This Tuesday, Oct. 9, we’ll feature two fiction writers–a slight departure from our normal structure! (Spooky, we know.) One of our two fiction writers this month is Christine Davis Merriman.
Below are Christine’s answers to our 5 Burning questions (and a couple of bonus ones for our in honor of our 4th Anniversary):
What is your first memory of writing for fun?
I wrote my first story just about as soon as I learned to use a pencil. In a black-and-white composition book my mother bought me to use in kindergarten or first grade, I printed a story about an amazingly strong little mouse.
How many drafts = done?
For me, that number is incalculable and, perhaps, infinite. Shall I begin the count with the first conversations I had with characters in my mind?; memories of stories that first came to me in early childhood?; early chapter versions extrapolated from short stories written as an MFA candidate forty or more years ago?; the first full manuscript submitted to my publisher about seven months ago?; a series of edited versions produced after input from copyeditor, content editor, style and format editor, and history fact checker?; a newer version in which chapters were rearranged to make the chronology work better?; an expanded version in which a scene has been added or dialog expanded to develop a theme or reveal a character more fully? Even now, as I read the first published version of my debut novel, potential revisions come to me: “I could have said it better that way” or “I should have crafted that sentence or that paragraph differently.” How many drafts is that?
And don’t forget, each reader will take in a slightly different version, filtered through her or his interpretive lens.
What is your favorite book or favorite book-of-the-moment?
My favorite book-of-the-moment is Alice McDermott’s The Ninth Hour, which is about nuns and the Irish-American community they serve in 20th century Brooklyn. In reading the book, I began noticing (and trying to learn from) the way McDermott immerses the reader (seamlessly, from page one) in plot and setting (including sights, sounds, smells) and at the same time develops character (using gesture, physical appearance, dialog, and internal monologue).
What is it about your discipline that gets you the most excited?
As a fiction writer, I get excited when I am in the shower and an epiphany or an enlightenment of theme comes to me, or when I go for a jog down a country lane and my characters begin to talk with me, revealing something new about themselves.
What’s your favorite word or words? What about it/them appeals to you?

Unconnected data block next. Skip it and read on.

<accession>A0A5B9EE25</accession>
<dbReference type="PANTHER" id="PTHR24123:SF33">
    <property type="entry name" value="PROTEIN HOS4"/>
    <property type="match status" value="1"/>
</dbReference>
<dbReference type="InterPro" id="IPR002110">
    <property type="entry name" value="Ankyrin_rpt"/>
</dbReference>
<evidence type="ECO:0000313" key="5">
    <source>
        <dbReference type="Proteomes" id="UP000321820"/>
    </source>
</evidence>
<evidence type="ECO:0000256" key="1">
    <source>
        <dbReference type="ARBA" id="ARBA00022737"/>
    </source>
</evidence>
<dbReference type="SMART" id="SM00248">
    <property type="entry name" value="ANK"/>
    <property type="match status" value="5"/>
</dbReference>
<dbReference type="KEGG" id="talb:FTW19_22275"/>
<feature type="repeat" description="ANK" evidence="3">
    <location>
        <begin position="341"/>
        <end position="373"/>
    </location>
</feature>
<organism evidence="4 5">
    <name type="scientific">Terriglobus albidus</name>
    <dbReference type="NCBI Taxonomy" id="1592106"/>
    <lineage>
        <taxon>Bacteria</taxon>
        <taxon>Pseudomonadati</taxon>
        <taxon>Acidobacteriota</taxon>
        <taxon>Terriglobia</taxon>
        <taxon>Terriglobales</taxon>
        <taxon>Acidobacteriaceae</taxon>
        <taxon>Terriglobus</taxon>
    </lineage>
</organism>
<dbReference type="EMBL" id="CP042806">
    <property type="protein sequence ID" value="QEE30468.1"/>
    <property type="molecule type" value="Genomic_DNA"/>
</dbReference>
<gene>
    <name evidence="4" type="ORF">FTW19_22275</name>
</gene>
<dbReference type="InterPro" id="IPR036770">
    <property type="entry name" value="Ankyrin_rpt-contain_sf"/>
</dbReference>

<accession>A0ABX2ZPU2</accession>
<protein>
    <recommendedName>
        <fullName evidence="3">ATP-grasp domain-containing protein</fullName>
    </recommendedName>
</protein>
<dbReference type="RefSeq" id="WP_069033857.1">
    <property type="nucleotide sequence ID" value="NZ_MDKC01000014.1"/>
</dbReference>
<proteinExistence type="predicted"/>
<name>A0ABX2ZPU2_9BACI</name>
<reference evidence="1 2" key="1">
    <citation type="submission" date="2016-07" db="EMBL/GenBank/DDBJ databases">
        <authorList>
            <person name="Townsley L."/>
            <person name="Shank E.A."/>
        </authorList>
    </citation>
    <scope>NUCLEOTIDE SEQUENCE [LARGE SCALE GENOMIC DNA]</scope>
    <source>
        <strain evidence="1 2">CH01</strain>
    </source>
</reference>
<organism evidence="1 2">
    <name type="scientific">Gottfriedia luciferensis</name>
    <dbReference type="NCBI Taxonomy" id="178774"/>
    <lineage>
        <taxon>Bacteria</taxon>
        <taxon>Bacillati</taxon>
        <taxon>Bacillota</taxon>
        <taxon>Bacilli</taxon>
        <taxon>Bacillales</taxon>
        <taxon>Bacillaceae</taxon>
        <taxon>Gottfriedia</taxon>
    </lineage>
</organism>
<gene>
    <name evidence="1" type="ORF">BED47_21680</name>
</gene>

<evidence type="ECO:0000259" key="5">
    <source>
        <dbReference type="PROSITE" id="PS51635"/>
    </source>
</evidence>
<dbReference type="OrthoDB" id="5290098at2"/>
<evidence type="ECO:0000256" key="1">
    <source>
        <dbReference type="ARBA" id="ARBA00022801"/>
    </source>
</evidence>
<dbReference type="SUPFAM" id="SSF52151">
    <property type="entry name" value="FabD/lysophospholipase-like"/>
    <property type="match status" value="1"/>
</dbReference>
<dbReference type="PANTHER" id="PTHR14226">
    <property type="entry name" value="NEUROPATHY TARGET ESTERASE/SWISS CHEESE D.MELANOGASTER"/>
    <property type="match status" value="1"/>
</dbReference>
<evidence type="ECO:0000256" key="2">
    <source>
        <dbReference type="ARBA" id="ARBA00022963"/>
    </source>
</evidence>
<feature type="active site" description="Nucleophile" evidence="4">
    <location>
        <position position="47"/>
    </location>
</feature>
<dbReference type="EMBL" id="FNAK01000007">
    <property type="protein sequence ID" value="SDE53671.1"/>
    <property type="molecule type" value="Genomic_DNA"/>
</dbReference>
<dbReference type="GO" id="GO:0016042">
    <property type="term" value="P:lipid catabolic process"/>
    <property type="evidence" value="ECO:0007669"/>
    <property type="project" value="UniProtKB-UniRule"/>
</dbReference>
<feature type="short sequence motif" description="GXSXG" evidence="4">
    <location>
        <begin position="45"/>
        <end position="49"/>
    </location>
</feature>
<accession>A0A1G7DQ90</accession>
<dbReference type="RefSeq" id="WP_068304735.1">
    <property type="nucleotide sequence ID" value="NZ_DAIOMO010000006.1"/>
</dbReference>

My favorite word is psithurism, which means the sound of wind in the trees and the rustling of leaves, a sound I love to hear while sitting outside on my balcony; it’s a soothing and comforting sound. Hearing it, I feel as though the trees are whispering to me. The pronunciation of the word itself is onomatopoeic and imitates the sound it refers to.
Bonus question: This reading is our 4th anniversary reading. What is something you either have done for four years straight or something you hope to do for that amount of time?
I retired in 2017 to focus on writing fiction. I hope to continue writing fiction for four years straight so that I can complete the Lissa Power series, which I have just begun with my debut novel.
Here’s the projected lineup:
At the Far End of Nowhere: Set in Baltimore and northern Baltimore County, this novel takes Lissa from age four through 22 and portrays the unique bond between young Lissa and her elderly and eccentric father. Published in September 2018 by Green Writers Press.
Where Everything Begins: Lissa awakens from her sheltered American childhood as she spends her junior year abroad in France (1973–74) and travels around Europe. This novel is a work in progress.
Culture Shock (provisional title): Lissa experiences a whirlwind year of activity and culture shock when she returns home from France to finish college and pursue her dream of becoming a writer. This novel is still in the conceptual stage.
More Lissa Power Novels: I anticipate writing additional novels that follow Lissa through marriage, motherhood, divorce, and beyond. Stay tuned!
CHRISTINE DAVIS MERRIMAN, a Baltimore native, completed her MFA in Imaginative Writing–Fiction at UMass Amherst forty years ago. As an undergrad, she won Towson State University’s John S. Lewis Fiction Award for a collection of short stories, and was eager to pursue a career in fiction. Then “life” intervened, with marriage, a son, divorce, a second marriage, and a thirty-year career at Johns Hopkins. In 2017, she retired, put down her technical writer’s pen, and completed her debut novel, At the Far End of Nowhere. Christine and her husband live in a 1929 farmhouse in northern Baltimore County, Maryland.